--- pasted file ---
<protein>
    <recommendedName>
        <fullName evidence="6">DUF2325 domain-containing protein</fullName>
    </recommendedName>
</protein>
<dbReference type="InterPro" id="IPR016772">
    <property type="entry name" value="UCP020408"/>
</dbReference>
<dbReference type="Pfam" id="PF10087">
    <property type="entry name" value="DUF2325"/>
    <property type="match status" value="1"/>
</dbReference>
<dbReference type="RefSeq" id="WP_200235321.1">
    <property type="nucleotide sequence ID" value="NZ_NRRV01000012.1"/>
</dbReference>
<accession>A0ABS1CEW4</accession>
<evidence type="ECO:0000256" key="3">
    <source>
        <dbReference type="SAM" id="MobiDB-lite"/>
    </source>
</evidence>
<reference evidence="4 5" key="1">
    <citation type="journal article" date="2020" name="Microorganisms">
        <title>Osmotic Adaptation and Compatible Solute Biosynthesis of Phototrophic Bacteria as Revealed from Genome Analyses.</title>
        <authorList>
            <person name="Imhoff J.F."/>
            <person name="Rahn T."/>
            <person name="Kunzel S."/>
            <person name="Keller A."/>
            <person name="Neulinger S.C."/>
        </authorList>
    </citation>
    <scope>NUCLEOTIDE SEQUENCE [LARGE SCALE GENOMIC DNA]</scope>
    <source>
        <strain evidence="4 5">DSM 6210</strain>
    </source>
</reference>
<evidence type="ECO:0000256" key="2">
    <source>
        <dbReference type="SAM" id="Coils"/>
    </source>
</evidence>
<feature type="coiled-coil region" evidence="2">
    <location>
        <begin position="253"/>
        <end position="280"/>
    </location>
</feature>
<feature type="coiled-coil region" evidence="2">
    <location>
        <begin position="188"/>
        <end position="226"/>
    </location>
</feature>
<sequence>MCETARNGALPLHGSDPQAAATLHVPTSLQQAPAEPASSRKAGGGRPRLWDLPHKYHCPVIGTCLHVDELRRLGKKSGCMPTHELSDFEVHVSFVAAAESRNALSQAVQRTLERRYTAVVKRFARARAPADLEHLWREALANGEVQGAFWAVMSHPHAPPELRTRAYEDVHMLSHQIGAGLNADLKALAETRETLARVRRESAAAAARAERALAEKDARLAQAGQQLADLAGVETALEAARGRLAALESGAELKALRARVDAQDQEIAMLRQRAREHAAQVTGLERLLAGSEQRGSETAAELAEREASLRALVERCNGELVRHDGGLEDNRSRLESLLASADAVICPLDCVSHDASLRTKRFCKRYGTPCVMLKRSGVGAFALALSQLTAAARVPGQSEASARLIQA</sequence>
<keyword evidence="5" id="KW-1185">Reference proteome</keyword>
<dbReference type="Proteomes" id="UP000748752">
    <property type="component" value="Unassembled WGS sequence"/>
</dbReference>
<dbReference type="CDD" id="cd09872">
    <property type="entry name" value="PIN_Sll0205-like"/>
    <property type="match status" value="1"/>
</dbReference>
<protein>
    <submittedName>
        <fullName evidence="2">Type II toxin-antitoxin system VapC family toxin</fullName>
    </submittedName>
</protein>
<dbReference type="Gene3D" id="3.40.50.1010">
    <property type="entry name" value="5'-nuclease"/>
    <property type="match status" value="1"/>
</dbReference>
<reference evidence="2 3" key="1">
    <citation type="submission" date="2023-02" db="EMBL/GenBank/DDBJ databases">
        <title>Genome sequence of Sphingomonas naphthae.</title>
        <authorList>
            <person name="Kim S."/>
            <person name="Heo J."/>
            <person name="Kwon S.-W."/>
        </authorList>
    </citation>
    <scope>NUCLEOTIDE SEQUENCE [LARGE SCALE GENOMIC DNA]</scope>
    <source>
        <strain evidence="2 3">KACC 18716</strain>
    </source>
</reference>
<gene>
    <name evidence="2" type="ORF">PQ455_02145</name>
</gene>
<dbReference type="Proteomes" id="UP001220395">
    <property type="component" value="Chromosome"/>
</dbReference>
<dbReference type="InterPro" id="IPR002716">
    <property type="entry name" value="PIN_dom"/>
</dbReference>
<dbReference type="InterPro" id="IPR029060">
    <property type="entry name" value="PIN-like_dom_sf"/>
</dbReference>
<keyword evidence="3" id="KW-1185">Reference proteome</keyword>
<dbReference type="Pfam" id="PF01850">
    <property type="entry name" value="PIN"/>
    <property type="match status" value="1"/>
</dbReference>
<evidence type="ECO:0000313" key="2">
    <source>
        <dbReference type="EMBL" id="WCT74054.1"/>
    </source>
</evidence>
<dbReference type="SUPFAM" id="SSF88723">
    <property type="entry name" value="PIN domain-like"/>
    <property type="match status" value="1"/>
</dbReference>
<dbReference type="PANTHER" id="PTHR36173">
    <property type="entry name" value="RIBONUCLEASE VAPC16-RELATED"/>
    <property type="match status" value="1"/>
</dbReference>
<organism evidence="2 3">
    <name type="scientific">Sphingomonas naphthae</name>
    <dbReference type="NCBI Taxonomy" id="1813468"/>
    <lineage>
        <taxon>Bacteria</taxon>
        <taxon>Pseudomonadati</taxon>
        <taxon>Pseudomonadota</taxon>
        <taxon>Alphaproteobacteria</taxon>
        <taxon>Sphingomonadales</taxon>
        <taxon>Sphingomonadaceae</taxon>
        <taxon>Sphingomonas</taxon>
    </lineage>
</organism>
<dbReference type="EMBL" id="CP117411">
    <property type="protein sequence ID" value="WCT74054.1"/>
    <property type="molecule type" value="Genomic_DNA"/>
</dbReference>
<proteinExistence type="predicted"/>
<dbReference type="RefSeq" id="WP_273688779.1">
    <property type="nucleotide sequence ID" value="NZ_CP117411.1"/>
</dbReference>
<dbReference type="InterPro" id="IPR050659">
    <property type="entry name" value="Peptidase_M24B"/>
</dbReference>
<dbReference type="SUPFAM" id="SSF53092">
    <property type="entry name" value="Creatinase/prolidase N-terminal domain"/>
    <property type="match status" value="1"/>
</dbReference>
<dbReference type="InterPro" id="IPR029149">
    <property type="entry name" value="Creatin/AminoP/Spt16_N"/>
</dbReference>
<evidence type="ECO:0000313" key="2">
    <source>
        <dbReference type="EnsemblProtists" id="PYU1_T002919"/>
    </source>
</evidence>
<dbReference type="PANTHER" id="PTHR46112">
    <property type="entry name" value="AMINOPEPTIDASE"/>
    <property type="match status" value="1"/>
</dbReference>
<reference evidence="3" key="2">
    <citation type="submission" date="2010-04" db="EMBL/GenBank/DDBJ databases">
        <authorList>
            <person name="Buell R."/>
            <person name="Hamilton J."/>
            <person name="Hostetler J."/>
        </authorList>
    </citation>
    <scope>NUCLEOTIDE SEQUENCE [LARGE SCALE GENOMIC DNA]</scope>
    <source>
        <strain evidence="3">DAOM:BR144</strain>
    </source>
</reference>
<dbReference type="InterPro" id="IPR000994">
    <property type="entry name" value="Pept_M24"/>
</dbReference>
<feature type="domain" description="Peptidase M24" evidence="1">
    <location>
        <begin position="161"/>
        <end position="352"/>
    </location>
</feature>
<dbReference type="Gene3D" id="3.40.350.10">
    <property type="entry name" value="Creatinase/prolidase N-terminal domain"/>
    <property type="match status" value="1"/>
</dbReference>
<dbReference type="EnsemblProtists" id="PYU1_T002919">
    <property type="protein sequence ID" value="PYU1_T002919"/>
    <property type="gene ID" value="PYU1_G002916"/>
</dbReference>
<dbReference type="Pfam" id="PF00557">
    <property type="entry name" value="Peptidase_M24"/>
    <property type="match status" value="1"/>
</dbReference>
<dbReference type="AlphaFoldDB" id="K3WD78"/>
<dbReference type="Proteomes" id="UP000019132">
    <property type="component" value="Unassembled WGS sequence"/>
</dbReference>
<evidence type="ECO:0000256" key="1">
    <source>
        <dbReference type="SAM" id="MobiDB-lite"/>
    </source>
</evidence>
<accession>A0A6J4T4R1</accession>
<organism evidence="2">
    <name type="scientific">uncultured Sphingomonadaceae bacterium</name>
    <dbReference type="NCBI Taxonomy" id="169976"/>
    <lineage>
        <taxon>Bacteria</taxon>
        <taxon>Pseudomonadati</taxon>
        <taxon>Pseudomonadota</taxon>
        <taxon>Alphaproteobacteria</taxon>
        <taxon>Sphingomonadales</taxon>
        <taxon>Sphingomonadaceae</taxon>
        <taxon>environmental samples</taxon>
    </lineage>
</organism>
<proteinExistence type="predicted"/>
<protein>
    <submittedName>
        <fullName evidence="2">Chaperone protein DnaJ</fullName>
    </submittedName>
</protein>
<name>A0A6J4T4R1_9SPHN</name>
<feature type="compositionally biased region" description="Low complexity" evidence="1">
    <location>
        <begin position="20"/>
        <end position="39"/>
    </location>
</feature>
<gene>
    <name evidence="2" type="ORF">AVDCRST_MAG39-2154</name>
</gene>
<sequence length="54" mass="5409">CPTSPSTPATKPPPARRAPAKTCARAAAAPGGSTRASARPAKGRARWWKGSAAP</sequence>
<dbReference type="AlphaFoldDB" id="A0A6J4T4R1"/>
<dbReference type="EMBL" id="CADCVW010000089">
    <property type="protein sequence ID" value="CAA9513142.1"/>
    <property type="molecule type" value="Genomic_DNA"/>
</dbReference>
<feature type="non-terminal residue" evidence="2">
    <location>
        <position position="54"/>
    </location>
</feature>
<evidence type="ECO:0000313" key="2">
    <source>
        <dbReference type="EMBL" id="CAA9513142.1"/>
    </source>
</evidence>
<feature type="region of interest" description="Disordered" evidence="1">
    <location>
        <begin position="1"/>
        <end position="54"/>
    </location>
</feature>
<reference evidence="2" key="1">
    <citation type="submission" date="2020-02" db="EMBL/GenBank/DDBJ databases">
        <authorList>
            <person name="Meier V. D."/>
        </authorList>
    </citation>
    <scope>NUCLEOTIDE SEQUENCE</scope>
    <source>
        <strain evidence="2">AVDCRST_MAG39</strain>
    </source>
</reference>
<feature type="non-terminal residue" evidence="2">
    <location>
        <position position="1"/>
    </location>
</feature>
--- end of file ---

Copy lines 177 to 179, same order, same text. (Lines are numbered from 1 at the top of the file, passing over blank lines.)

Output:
    </location>
</feature>
<dbReference type="Gene3D" id="3.40.350.10">